Making pie from fresh pumpkin or squash puree is a little trickier because the puree is not as thick as the commercially canned pumpkin. I love this recipe because you don't add a can of evaporated milk. You don't add any extra liquids—just the dry milk powder. Brian was skeptical that this pie would turn out because he had just listened to a NPR story about pumpkin pie and the "experts" claimed that the best pies are made from canned pumpkin. They said not to bother cooking your own, because the pie won't have the right consistency. Well, I had to prove them wrong. I just happened to have some leftover pumpkins that we hadn't carved, and I found this recipe on a food storage blog. The pie was great! Brian said he liked it better than the Libby's recipe I usually use. I won't pretend that this is the only recipe I will use from now on, because cooking your own pumpkin is more work. But, if you have some pumpkins or butternut squash (I'm talking to you, Marilyn!) that you want to use, try this recipe.

3 1/2 C. homemade pumpkin puree
3/4 C. sugar
1/2 t. salt
1 1/2 t. cinnamon
1 t. ginger
1 t. nutmeg
1 t. cloves
3 eggs
1 C. dry non-instant milk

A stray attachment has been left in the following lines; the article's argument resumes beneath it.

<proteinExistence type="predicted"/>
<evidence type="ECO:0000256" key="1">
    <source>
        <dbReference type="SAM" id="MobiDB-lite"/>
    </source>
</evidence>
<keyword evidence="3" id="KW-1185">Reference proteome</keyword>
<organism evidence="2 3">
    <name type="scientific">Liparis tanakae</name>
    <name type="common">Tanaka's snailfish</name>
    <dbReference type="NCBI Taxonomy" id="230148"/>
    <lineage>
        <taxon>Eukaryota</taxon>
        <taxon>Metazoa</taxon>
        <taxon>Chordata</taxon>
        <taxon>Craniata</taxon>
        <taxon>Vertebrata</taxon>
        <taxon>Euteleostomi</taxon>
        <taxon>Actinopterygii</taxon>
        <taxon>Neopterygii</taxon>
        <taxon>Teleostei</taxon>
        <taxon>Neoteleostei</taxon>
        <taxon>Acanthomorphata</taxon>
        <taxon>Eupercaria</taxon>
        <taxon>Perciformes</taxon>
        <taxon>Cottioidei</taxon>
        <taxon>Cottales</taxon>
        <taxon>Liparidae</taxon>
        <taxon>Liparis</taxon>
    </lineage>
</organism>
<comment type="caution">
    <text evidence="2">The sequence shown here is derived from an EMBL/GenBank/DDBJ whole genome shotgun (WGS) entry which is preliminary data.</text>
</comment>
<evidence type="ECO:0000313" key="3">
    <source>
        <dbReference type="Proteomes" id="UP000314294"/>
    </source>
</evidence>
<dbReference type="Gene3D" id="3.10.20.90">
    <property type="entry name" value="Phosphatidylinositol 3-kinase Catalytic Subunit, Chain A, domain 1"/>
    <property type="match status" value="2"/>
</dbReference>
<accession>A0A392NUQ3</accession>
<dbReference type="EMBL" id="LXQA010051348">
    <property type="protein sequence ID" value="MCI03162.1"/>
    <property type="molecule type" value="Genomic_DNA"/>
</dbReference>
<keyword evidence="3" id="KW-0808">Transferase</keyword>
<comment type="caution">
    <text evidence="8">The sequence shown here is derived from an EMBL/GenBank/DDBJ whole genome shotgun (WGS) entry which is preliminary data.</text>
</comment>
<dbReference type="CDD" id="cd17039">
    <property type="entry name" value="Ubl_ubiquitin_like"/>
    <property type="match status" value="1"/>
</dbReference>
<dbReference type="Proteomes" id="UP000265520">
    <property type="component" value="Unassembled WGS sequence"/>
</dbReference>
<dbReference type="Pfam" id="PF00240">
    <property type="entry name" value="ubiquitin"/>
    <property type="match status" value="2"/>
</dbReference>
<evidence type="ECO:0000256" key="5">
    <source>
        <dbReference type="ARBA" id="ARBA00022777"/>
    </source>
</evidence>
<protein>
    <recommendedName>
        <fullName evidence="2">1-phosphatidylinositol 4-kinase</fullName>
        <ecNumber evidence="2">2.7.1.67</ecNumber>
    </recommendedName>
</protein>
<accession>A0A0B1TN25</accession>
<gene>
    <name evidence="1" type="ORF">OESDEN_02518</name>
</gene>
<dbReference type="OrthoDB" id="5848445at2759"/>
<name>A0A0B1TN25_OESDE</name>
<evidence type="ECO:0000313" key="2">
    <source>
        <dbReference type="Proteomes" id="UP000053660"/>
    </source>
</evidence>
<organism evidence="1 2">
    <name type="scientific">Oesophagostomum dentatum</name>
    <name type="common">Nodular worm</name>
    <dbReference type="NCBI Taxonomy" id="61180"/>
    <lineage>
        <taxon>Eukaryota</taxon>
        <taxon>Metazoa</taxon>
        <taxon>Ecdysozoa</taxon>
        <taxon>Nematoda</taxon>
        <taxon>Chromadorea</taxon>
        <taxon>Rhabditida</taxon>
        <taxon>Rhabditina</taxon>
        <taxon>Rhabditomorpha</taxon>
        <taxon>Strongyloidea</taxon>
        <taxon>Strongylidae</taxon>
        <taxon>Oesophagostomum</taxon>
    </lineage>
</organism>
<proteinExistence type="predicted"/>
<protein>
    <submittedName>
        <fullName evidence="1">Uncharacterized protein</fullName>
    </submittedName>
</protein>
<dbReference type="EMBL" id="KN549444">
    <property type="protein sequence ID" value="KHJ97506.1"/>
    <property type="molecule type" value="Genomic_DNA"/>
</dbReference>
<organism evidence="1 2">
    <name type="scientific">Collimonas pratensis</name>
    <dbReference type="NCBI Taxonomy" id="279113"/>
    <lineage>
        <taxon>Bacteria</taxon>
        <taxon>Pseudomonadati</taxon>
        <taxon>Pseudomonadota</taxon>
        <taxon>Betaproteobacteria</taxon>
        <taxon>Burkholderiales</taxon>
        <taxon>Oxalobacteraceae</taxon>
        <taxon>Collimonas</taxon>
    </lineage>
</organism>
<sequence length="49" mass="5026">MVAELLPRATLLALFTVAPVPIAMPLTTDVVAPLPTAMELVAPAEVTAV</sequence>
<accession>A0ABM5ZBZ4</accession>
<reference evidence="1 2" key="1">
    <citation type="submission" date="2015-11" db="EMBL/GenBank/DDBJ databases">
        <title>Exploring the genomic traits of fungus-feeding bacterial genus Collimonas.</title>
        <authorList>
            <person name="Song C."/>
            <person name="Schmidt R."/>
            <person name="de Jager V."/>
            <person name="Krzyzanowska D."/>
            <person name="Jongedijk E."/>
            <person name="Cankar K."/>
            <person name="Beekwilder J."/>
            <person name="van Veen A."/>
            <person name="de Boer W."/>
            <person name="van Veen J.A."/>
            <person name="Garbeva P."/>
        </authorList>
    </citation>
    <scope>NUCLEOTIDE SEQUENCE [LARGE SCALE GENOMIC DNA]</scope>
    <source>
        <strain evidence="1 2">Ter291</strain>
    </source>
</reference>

1 9-10 inch deep dish pie shell with edges crimped high--filling is generous

Thoroughly combine all of the above—I used a blender to make sure the powdered milk was completely smooth. Pour into unbaked pie shell. Bake at 400 for 50 minutes or until knife inserted halfway between center and outside comes out clean. Cool.

Pumpkin Black Bean Chili

This recipe is from Taste of Home Magazine. It's a great way to use leftover Thanksgiving turkey, or any other meat you have on hand. I often skip the meat altogether and add some lentils instead.


  • 1 medium onion, chopped
  • 1 medium sweet yellow or red pepper, chopped
  • 3 garlic cloves, minced
  • 2 tablespoons Olive Oil
  • 3 cups chicken broth
  • 2 cans (15 ounces each) black beans, rinsed and drained (or 3 ½ cups cooked beans)
  • 2-1/2 cups cubed cooked turkey, chicken, ground beef, or lentils
  • 1 can (15 ounces) solid-pack pumpkin
  • 1 can (14-1/2 ounces) diced tomatoes, undrained
  • 2 teaspoons dried parsley flakes
  • 2 teaspoons chili powder
  • 1-1/2 teaspoons dried oregano
  • 1-1/2 teaspoons ground cumin